She said "if you look hard enough, you can find a cow and its mother in here!"

She had us all in fits of laughter!


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Posts: 54466 | Location: Dubai, UAE | Registered: 08 January 1998Reply With Quote
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Great pics Saeed.

As someone who has no clue about life in the desert, I have a few questions:

Are camels hard to domesticate?
Is it hard to get a permit to own camels?
Are these camels very wary of humans? Are they aggressive?
Have you ever hunted big game in Dubai or just birds?
It’s all very interesting.
 
Posts: 1896 | Location: Utah | Registered: 23 February 2011Reply With Quote
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She said "if you look hard enough, you can find a cow and its mother in here!"

She had us all in fits of laughter!

rotflmo rotflmo rotflmo
 
Posts: 15977 | Registered: 04 April 2005Reply With Quote
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quote:
Originally posted by Jason P:
Great pics Saeed.

As someone who has no clue about life in the desert, I have a few questions:

Are camels hard to domesticate?
Is it hard to get a permit to own camels?
Are these camels very wary of humans? Are they aggressive?
Have you ever hunted big game in Dubai or just birds?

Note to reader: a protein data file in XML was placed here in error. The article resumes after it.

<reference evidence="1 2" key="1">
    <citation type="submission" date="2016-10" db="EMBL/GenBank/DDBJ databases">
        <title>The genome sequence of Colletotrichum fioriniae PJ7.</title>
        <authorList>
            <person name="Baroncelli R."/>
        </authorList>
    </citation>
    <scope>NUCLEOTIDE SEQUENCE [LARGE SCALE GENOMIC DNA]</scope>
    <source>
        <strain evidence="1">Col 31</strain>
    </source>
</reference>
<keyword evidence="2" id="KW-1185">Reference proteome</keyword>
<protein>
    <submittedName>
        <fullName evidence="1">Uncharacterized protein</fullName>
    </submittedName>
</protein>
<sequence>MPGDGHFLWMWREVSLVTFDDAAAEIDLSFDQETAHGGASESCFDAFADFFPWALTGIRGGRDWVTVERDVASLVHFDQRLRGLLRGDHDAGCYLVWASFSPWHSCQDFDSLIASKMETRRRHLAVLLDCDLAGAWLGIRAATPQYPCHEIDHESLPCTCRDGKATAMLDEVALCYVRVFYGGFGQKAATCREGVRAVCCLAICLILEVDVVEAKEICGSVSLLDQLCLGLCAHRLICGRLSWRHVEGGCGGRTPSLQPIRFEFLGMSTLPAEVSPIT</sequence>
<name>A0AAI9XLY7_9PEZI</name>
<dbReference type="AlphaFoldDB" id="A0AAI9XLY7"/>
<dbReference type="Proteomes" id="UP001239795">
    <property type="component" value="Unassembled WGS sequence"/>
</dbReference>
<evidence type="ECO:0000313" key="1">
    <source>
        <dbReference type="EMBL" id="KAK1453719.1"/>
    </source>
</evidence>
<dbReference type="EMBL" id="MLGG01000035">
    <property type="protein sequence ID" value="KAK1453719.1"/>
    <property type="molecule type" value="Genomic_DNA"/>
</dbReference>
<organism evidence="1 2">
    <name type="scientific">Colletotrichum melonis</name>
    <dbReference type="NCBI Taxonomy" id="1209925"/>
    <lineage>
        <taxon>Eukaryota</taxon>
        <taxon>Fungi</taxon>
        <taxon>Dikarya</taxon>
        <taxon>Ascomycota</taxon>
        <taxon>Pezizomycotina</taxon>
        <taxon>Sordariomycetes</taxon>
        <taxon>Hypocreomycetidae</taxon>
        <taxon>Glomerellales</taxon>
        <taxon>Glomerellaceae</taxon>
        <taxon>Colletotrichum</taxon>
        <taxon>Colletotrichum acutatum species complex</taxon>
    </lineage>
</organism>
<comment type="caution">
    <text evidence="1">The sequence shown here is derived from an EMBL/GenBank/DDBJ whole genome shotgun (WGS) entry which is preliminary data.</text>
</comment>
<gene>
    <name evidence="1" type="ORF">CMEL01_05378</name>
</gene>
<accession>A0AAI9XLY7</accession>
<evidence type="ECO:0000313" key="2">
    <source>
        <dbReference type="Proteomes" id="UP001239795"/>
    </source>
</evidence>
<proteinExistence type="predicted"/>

It’s all very interesting.


All camels here are domesticated.

We have no wild ones.

No need for a camel permit, get as many as you wish.

They are all very friendly, many Europeans treat them as long distance pets.

They actually go out in the desert with their families and children, taking carrots, cucumbers and biscuits to feed them.

Nothing to hunt here I am afraid.

Some photos of us with some friends out in the desert.

My friend Peter and my daughter Hessa.

Peter has been here for many years, since he was a kid.

He has a family of his own and all of them love the desert.

They are all coming with us tomorrow quad biking.


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Posts: 54466 | Location: Dubai, UAE | Registered: 08 January 1998Reply With Quote
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Posts: 54466 | Location: Dubai, UAE | Registered: 08 January 1998Reply With Quote
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I am processing some videos, and will post them when I am done.


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Posts: 54466 | Location: Dubai, UAE | Registered: 08 January 1998Reply With Quote
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I have added a new video on my first post on this thread.

I will post all videos on that opening post.


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Posts: 54466 | Location: Dubai, UAE | Registered: 08 January 1998Reply With Quote
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Saeed: Many, many thanks for the additional Camel and GHAF Tree photos and video! tu2
 
Posts: 15977 | Registered: 04 April 2005Reply With Quote
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Saeed,

One of the antelope in the latest series of pictures has very "droopy" horns. The horns on most of the others in the latest series and the previous series of photos have highly variable horn shape. Is there a reason?

The rocks in the picture appear to be highly weathered sandstone. Do you know anything about the age of them?

The camels do not look like they have much for external parasites. Is that true? Why do some have a rope around their next and some have hobbles.